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Employee theft: How to prevent it

Theft at work does happen, and you’d be naïve to think you’ll never fall victim to it. It’s serious misconduct, and you should take steps to prevent it and learn what to do if it happens in your business.

Prevention

Many of these tips come from the New Zealand Police. Their website also has advice on how to protect your business, including cash management and refund fraud.

  • Use pre-employment screening checks.
  • Make staff aware that they have a shared responsibility to reduce theft, eg ask for their ideas when developing a theft prevention policy.
  • Make it clear that all thieves will be prosecuted, whether they are employees or customers.
  • Have a system where employees can report illegal or suspicious behaviour anonymously – and a process for investigating promptly.
  • Keep accurate cash flow records, stock balances, stores and equipment levels.
  • If possible, don’t allow employees to handle their own work transactions, ie when they purchase items for themselves.
  • Hold regular meetings with staff and give them reports on the business’s performance — in particular any unaccounted losses.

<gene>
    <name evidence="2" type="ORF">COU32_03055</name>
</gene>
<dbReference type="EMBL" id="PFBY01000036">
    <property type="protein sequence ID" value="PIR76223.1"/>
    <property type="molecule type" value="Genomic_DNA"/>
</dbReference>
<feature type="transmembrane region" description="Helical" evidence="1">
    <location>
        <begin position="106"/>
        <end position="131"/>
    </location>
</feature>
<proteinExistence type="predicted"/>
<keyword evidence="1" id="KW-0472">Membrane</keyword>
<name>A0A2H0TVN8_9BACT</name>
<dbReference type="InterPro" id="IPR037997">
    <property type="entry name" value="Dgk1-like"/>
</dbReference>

• Limit access to computerised records, the safe, keys and alarm codes.
  • Consider changing locks and access codes if an employee is asked to leave due to misconduct

Investigation

If you have evidence of theft or you suspect theft by your employee, there are two aspects to consider: their employment, and whether they’ve committed a crime.

It’s a good idea to investigate before going to the police. This is because if the police decide not to prosecute, and you haven’t carried out a proper investigation but still ask the employee to leave, they may see this as unfair dismissal.

You must:

  • make sure the investigation is full and fair
  • give the employee plenty of warning that they’ll be interviewed, make it clear that it may have a bearing on their employment, and tell them they can bring a representative with them
  • explain the suspicion or evidence to the employee, and then give them a chance to explain
  • objectively check out any explanation
  • only after all the facts have been considered should you make a decision – which could be to take no action, issue a warning, or dismiss the employee
  • once you have carried out a fair process under the Employment Relations Act, notify the police about any criminal issues.

If you have dismissed a worker because of theft, think seriously about contacting the police. Unless the person is prosecuted, they will have a clean record and could start offending in another job.

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